Months ago, the IRS extended the 2019 tax filing date from April 15 to July 15 because of the impact of the COVID-19 pandemic, but now many taxpayers who mailed their returns or tax payments on time are receiving billing notices from the tax agency for nonpayment.
“I’m getting notes from all over the country that ‘this has happened to me,’” said Claudia Hill, president of Tax Mam, which provides tax preparation and planning and tax problem assistance for individuals, businesses, estates and trusts.
She explained in an interview with ThinkAdvisor and in an article published on Forbes.com that the months-long closures of IRS service centers around the country due to the pandemic have created a massive backlog of tax payments for the agency to process (The service centers didn’t begin to reopen until sometime in June.)
In the meantime, the fully automated IRS billing system sent out notices of nonpayment to those taxpayers who mailed their checks to the service centers.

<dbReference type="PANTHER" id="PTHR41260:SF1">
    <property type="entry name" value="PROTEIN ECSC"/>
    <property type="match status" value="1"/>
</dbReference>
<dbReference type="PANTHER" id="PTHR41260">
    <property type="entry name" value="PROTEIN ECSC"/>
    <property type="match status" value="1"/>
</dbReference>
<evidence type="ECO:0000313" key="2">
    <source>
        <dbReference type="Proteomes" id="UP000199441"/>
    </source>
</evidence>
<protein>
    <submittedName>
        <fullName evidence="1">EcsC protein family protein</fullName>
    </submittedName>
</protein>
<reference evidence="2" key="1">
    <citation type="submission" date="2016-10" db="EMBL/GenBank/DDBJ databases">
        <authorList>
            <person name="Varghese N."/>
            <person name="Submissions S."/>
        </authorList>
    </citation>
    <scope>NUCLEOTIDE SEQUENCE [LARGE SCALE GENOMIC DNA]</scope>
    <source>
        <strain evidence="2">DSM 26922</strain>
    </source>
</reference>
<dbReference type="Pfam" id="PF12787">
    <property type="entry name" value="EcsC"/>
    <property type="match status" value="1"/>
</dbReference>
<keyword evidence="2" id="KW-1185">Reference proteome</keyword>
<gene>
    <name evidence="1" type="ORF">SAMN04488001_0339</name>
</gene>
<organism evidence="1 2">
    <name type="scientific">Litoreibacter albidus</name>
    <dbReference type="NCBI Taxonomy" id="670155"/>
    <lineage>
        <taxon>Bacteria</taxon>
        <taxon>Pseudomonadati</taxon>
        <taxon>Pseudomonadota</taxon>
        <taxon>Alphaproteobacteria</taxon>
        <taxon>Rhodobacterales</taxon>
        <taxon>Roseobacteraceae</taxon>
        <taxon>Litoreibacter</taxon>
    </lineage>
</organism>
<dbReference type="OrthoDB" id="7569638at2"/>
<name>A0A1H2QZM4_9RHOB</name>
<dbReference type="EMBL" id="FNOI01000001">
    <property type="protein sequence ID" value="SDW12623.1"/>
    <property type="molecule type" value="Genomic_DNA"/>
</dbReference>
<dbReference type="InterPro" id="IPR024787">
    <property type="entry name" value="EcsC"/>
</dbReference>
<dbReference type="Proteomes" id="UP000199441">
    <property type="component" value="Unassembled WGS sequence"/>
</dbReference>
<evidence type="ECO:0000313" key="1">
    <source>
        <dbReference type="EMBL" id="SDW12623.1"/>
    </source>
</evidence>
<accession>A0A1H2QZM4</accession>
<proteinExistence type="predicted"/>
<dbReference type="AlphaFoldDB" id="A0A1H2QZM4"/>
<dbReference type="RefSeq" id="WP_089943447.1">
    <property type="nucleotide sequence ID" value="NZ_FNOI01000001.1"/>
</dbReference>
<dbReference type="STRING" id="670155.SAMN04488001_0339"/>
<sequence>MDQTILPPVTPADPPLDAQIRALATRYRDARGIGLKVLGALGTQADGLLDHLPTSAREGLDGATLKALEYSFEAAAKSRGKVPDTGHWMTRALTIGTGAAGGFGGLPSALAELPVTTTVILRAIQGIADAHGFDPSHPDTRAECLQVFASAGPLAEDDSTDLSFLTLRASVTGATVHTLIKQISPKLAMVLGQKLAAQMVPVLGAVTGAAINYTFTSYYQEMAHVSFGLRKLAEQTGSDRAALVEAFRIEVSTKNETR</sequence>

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“About 5%-10% of our clients are getting notices about not filing their returns and no valid payment on record from the automated IRS system,” said Miklos Ringbauer, the owner of MiklosCPA in Los Angeles.
Harold Justice, a client of Jeffrey Levine, a certified financial planner, CPA and director of advanced planning at Buckingham Wealth Partners, said he was “shook up” by the notice he received from the IRS for nonpayment of taxes on a trust, received weeks after he had sent the check.
The payment eventually went through, and he subsequently signed up for the Electronic Federal Tax Payment System (EFTPS) to avoid any problems in the future.